top of page

A Dog Owner’s Guide to Buying and Selling a Home

The life of a dog owner necessitates extra responsibilities which revolve around the dog’s safety and happiness. These responsibilities include choosing a place to live which fits not only human needs and comforts, but a dog’s as well. Fortunately, much has been written to assist dog owners when the time comes to sell one home and move into another, preferably one that entails upgrades for both the human and the dog.

Seller’s Guide

There are some basic preparations that all homeowners should conduct before showing a home, but they are particularly prescient for dog owners. suggests that potential sellers do a thorough cleanup of the property, vacuuming any hair, deodorizing, and ridding the yard of any dog toys.

When it comes to selling, it is best to completely conceal the fact that you are a pet owner. Closetbox recommends that all signs of the dog – its bowls, toys, bed, etc. – be stored somewhere that will not be included in the showing. Fairly or not, potential buyers often associate dogs with damage, stains, and odors, even if none are apparent to the naked eye.

Lastly, Re/Max is spot-on in their tip that dogs should be relocated prior to the showing. After all, what good is all of the cleaning and rearranging if a potential buyer steps into a house and is immediately greeted by an eager pup?

This relocation also means lending the dog out to a friend, family member, neighbor or professional service. Regardless of where you choose to temporarily relocate your buddy, its absence will ensure that no negative interactions between dog and potential buyer occur, and that the buyer is not deterred from a sale because they are aware that you are a proud dog owner.

Buyer’s Guide

Buying a home fit for a dog is not as difficult as some may anticipate. There are many services that accommodate those searching for dog-friendly housing, but there are also tips to keep in mind without the need for such a service.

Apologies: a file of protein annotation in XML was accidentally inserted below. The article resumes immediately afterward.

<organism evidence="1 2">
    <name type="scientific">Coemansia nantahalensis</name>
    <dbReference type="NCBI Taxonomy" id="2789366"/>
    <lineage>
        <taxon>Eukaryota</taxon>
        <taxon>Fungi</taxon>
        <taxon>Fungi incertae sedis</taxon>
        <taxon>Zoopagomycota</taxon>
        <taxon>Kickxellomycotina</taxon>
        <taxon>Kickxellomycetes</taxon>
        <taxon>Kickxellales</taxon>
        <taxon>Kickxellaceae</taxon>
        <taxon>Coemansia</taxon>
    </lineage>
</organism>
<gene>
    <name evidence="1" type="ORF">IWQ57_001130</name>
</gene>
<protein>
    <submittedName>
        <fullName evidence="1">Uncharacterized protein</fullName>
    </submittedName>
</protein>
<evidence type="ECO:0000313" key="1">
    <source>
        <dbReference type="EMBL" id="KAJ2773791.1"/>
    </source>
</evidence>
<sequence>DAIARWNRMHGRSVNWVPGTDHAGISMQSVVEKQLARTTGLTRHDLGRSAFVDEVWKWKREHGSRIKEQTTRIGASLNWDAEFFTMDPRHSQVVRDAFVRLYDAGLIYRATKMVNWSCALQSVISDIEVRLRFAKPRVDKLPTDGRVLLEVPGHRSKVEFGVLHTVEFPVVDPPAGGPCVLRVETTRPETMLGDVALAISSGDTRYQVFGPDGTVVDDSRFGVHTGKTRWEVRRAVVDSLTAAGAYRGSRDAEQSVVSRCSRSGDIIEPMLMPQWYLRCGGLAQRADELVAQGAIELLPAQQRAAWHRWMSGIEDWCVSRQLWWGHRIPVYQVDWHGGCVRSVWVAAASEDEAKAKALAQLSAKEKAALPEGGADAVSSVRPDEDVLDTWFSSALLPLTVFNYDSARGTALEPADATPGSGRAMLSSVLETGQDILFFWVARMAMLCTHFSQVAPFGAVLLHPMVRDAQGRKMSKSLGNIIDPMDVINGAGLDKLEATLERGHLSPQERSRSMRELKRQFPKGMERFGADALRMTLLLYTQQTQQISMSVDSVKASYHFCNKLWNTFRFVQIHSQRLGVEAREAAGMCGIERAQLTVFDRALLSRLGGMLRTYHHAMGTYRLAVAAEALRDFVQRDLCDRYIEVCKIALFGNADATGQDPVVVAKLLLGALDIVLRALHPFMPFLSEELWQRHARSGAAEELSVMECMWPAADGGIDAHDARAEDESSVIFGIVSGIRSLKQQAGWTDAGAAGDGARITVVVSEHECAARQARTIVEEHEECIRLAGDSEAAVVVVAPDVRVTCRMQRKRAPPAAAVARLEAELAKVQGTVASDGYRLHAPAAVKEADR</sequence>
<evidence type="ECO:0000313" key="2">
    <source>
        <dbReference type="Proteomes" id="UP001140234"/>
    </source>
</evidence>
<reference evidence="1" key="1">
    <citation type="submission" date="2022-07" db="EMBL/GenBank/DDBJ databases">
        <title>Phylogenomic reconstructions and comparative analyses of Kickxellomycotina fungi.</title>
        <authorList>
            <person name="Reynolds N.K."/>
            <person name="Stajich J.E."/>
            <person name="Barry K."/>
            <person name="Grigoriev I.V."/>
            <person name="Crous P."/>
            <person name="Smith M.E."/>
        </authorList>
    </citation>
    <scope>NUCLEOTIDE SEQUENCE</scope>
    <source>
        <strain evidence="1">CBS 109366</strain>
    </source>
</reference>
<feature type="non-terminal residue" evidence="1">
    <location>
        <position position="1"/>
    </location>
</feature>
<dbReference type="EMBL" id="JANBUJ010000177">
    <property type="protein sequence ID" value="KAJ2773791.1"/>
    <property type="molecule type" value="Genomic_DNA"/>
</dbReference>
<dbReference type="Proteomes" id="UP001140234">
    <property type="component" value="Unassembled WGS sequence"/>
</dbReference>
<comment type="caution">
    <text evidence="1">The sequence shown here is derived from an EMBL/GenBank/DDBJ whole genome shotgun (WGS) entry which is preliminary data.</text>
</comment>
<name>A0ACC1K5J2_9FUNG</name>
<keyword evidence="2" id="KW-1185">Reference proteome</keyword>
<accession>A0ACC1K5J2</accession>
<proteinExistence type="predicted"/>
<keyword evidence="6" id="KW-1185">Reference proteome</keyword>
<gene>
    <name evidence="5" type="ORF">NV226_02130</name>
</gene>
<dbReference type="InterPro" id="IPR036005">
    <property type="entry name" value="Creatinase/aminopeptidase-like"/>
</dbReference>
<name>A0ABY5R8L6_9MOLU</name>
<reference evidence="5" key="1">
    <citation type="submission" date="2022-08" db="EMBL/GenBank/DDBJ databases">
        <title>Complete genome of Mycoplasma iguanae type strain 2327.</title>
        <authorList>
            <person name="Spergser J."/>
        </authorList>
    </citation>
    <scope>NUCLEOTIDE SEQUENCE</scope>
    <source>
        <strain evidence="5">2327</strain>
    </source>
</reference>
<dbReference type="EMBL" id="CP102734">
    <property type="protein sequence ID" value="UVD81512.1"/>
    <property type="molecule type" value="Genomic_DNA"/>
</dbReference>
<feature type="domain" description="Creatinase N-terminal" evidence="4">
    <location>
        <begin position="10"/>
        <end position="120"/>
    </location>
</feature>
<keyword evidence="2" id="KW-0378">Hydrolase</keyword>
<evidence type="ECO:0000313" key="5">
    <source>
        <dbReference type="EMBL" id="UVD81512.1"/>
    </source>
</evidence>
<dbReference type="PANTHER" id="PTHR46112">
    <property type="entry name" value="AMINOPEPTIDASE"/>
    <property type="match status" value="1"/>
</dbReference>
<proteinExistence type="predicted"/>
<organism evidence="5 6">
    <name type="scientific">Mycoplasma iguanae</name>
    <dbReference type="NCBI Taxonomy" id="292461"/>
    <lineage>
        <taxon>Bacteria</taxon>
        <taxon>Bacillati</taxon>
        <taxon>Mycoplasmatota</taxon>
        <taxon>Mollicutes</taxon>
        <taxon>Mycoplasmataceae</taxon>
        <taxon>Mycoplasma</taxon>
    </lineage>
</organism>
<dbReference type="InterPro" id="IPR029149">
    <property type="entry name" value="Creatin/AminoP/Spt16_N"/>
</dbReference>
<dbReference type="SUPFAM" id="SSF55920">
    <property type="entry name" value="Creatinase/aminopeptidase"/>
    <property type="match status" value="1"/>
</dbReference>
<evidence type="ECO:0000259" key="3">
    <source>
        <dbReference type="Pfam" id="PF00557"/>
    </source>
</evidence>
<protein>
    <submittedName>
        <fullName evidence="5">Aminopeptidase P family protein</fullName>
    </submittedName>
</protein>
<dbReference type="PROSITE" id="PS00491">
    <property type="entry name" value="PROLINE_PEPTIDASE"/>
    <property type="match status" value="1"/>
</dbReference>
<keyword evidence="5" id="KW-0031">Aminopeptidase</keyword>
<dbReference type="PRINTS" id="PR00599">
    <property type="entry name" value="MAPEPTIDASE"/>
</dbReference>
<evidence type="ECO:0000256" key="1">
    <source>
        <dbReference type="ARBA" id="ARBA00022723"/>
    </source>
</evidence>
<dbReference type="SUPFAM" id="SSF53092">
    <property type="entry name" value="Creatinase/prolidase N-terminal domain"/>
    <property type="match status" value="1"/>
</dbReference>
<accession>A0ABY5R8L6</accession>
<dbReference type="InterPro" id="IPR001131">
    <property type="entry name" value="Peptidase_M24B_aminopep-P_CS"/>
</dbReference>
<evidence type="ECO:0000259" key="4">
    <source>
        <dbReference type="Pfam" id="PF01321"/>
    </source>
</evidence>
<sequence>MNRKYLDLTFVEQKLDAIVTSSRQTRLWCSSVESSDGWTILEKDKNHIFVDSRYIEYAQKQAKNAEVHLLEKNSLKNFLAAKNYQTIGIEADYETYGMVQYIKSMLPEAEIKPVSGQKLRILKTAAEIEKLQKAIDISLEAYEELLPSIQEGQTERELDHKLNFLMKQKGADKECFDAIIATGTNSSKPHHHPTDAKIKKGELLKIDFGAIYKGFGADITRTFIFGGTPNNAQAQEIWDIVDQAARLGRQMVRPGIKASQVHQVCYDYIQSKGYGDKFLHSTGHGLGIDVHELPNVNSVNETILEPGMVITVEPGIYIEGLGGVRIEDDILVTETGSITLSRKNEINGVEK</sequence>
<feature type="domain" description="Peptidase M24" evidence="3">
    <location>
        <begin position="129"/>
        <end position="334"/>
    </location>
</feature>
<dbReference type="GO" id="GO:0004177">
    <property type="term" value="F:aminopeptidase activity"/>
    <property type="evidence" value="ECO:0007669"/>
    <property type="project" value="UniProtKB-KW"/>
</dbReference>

For one, the neighborhood must be dog friendly. While demographics in neighborhoods vary, one that is rife with dog owners is preferable, as it will give the dog and the human the opportunity for ample socialization when taking walks. The dog must also have plenty of room to run, whether that is in the home’s yard or the local dog park.

Pet Insurance U notes that a tired, well-exercised dog is a happy dog. This is why finding a home with a yard is ideal to both the owner and pup’s mind state, as trips to the dog park each and every time the dog needs non-walk exercise will prove taxing for most. Space for a quick game of fetch on your own property is one priority when searching for homes.

HGTV has compiled some valuable tips to make any home more dog friendly, including the creation of window seats to suit the dog’s curious mind and the utilization of protective covering that may be necessary for an excessive shedder or accident prone pup.

Essentially, a home buyer must prioritize the yard, neighborhood dog owner demographics, and even some essential interior features when choosing their home. If a dog is elderly, for example, stairs may not be a wise feature in the home, as the trip up and down can be taxing for the dog. While humans should come first in the purchasing process, there is no reason that both master and dog cannot be completely satisfied in their new living space.


It is understandable that most people feel overwhelmed by the prospect of selling and purchasing a home. However, planning and foresight are the two most valuable assets in reducing the stress of a move. The process of selling the house will be made easier if you take the steps to clean up after your dog, temporarily washing away all signs of its existence. However, purchasing a new home requires the owner to pay attention to its dogs needs and wants if it is to be a true dream home.

Featured Posts
Recent Posts
Search By Tags
No tags yet.
Follow Us
  • Facebook Basic Square
  • Twitter Basic Square
  • Google+ Basic Square
bottom of page